1 Corinthians 5:9-13
9 I wrote to you in my letter not to associate with sexually immoral people 10 not at all meaning the people of this world who are immoral, or the greedy and swindlers, or idolaters. In that case you would have to leave this world. 11 But now I am writing to you that you must not associate with anyone who claims to be a brother or sister but is sexually immoral or greedy, an idolater or slanderer, a drunkard or swindler. Do not even eat with such people.
12 What business is it of mine to judge those outside the church? Are you not to judge those inside? 13 God will judge those outside. “Expel the wicked person from among you.”
Part of the problem with the arrogance and boasting by certain Corinthians was apparently related to their (deliberate?) misinterpretation of a previous letter Paul had written to them. In that previous letter he had told them not to associate with sexually immoral people (1 Cor. 5:9), yet they are tolerating a man in the church cohabiting with his stepmother. Paul now reiterates and clarifies his previous remarks.
Paul’s previous instruction was “not to mix indiscriminately with” (Anthony Thiselton, 409) sexually immoral people. But it should have been apparent that he was not referring to having casual contact with unbelieving people in society who are immoral, or the greedy and swindlers, or idolaters (1 Cor. 5:10a). David Garland tells us, “Sexual immorality was ubiquitous in the Greco-Roman world. So too were greed and idolatry.” To avoid all such people, “you would have to leave this world” (1 Cor. 5:10b) a phrase which can mean to die!
Instead, Paul’s letter actually meant and he now makes explicit not to associate with those who claim to be Christians yet are sexually immoral (1 Cor. 5:11). So far, so good, but for us today “greedy” is a harder standard. Gordon Fee explains, “The ancient world, both pagan and Judeo-Christian, had a special loathing for avarice that hundreds of years of legitimized greed in our culture have mitigated.” Anthony Thiselton says concerning greedy people in Corinth, “This corresponds precisely with the social analysis of Corinthian society . . . that many at Corinth were obsessed the ambition to achieve, i.e., to gain more social status, power or wealth.”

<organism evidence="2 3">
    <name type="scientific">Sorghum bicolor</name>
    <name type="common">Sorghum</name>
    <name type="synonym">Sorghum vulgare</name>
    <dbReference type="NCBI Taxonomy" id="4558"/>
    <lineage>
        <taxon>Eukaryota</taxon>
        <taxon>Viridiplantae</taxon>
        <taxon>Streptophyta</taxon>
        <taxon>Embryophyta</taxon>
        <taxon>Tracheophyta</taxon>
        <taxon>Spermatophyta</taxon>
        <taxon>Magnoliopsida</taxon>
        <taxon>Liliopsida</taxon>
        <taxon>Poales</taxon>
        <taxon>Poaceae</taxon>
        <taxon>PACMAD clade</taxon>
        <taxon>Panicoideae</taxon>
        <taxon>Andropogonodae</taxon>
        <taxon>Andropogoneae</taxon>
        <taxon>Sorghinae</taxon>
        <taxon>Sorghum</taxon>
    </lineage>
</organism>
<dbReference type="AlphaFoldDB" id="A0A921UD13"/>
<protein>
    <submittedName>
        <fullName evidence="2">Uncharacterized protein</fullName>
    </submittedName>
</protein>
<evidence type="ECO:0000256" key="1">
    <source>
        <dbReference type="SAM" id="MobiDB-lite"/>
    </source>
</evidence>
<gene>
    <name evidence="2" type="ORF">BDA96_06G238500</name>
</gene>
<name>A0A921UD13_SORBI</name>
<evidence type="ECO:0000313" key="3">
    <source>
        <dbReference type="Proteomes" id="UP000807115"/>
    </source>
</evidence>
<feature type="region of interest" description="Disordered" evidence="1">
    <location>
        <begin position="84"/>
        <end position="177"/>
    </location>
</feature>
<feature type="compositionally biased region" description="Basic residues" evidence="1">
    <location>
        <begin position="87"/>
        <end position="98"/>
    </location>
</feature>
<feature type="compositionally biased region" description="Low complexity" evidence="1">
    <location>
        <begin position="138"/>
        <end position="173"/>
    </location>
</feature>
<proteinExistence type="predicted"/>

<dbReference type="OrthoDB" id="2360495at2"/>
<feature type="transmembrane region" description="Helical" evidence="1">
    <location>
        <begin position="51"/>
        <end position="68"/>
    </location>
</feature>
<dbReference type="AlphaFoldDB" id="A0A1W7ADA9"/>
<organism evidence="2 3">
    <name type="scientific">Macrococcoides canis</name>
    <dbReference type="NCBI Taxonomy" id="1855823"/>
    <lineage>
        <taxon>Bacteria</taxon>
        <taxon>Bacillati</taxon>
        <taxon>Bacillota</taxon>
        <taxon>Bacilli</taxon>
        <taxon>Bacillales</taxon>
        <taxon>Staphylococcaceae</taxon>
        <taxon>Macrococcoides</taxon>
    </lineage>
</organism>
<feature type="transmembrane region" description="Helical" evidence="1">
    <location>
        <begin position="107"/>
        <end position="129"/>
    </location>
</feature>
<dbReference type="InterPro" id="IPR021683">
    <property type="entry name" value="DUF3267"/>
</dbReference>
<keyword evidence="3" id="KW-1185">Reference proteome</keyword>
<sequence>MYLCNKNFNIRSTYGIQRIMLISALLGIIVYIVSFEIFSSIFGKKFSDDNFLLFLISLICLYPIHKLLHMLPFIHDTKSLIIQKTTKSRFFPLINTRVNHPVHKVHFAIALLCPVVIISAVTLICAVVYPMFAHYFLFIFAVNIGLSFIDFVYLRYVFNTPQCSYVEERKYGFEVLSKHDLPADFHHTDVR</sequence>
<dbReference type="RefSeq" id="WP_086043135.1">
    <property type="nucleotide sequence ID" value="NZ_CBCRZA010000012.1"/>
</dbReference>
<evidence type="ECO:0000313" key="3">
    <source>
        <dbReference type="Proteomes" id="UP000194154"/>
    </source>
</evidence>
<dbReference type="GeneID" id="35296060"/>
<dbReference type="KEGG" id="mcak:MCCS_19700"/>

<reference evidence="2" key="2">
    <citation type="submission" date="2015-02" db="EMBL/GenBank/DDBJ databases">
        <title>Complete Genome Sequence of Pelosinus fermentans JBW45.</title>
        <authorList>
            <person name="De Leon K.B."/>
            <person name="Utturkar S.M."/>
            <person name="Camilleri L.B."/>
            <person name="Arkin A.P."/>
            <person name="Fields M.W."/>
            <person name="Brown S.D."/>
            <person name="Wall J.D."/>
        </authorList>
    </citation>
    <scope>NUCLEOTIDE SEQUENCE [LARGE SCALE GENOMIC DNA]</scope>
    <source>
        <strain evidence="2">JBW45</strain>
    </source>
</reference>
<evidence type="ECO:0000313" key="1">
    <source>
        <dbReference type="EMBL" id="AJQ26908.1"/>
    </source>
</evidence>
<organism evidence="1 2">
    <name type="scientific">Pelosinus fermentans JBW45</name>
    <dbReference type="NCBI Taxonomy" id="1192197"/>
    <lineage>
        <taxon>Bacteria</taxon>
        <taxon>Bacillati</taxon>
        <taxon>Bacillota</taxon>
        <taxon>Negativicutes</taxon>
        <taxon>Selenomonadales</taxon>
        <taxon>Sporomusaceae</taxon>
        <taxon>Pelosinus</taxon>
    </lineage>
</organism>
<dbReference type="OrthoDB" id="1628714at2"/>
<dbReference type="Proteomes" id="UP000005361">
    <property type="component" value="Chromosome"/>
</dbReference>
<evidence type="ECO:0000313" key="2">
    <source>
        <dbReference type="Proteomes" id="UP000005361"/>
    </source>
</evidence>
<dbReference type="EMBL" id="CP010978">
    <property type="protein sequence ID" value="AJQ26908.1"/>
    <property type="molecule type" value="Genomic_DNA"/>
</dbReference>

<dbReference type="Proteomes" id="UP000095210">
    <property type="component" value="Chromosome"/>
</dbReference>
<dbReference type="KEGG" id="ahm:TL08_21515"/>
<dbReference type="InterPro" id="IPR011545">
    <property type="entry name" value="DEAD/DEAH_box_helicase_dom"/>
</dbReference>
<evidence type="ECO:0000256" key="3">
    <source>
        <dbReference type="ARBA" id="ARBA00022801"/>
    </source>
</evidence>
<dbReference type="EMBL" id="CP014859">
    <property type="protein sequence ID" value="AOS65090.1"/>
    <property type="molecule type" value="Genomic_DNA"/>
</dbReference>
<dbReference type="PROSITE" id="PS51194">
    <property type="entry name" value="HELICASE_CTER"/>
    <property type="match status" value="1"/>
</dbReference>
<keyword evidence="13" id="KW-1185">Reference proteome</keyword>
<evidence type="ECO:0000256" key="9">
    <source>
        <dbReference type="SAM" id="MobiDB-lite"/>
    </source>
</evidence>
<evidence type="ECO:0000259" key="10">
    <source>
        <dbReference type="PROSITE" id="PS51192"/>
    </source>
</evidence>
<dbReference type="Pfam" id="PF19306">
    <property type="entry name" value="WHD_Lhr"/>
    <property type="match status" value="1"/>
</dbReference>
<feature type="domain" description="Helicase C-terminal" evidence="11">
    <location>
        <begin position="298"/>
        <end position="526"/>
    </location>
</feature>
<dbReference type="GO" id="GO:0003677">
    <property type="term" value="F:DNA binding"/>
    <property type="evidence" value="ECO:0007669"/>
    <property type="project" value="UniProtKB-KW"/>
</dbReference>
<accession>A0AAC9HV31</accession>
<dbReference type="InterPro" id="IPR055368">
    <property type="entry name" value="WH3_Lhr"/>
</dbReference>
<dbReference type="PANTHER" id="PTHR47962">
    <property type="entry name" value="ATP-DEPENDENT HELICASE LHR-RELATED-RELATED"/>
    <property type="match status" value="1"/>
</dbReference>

The meaning of “idolater” is plain enough. “Slanderer” is a bit harder; Thiselton says that in this context the Greek word “refers to people who cannot open their mouths without putting others down in a way which causes hurt and implies a scornful, superior attitude on the part of the speaker.” I hope no one’s face springs to mind!
Since the word “drunkard” (1 Cor. 5:11) is used in a wine culture, we must take pains to see what it meant at that time and place. Fee says that in this context the word refers to “that kind of person who is regularly given to drunkenness and the various forms of carousing with which it is associated.” Thiselton points out that drunkenness precludes the expression of love for others, which is a hallmark of Christian identity.
The term “swindler” (1 Cor. 5:10 and 5:11) is more subtle and interesting; it refers to those who exploit others in a way to gain disproportionate wealth. Imagine someone in a coastal city who knows a hurricane is coming and marks up the price of their plywood panels by 500%. Thiselton says, “This, once again, may reflect the entrepreneurial culture at Corinth, whereby to get rich quick and to knock others off the ladder was the name of the game. . . . Paul means someone who kicks others down the ladder in order to advance upward at any price.”
Eating with others meant more than just friendship in ancient Corinth. The act created a social bond in the eyes of the community. For a Christian to be seen eating with someone actively involved with blatant immorality would undercut the witness of the church, so Paul rules that out (1 Cor. 5:11).
The discerning reader will realize that all these descriptions require making judgments about who falls into these categories. Someone might think this violates what Jesus says about judging others in Matthew 7:1-2, but that is not the case. Jesus was advocating that judgments be made with fairness and mercy, and, when that is done, some still turn out to be dogs (Matt. 7:6) and pigs (Matt. 7:6) or even false prophets and wolves (Matt. 7:15).
Though 1 Cor. 5:12 has two rhetorical questions, those actually amount to statements. These statements revolve around two similar Greek words: exo(outside) and eso(inside). God will judge those outside the church (1 Cor. 5:13), but each church is responsible to judge those inside the church. Thiselton pointedly says, “Against the laissez-faire [anything goes], consumerist culture of today, Paul asserts that to become part of the Christian community is explicitly to place oneself under the discipline of a Christian lifestyle.” That being so, the wicked man cohabiting with his stepmother must be banished!
Copyright 2013 Barry Applewhite, Plano, Texas. All rights reserved worldwide. Derived from materials created for Christ Fellowship, McKinney, Texas. Used by permission.
 David E. Garland, 1 Corinthians, Baker Exegetical Commentary on the New Testament (Grand Rapids: Baker Academic, 2003) 185.
 Gordon D. Fee, The First Epistle to the Corinthians, The New International Commentary on the New Testament (Grand Rapids: William B. Eerdmans Publishing Company, 1987), 224.
 Anthony Thiselton, The First Epistle to the Corinthians, New International Greek Testament Commentary (Grand Rapids: William. B. Eerdmans publishing Company, 2000) 411.
 Thiselton, The First Epistle to the Corinthians, 414.
 Fee, The First Epistle to the Corinthians, 226.
 Thiselton, The First Epistle to the Corinthians, 411, 414.
 Thiselton, The First Epistle to the Corinthians, 417.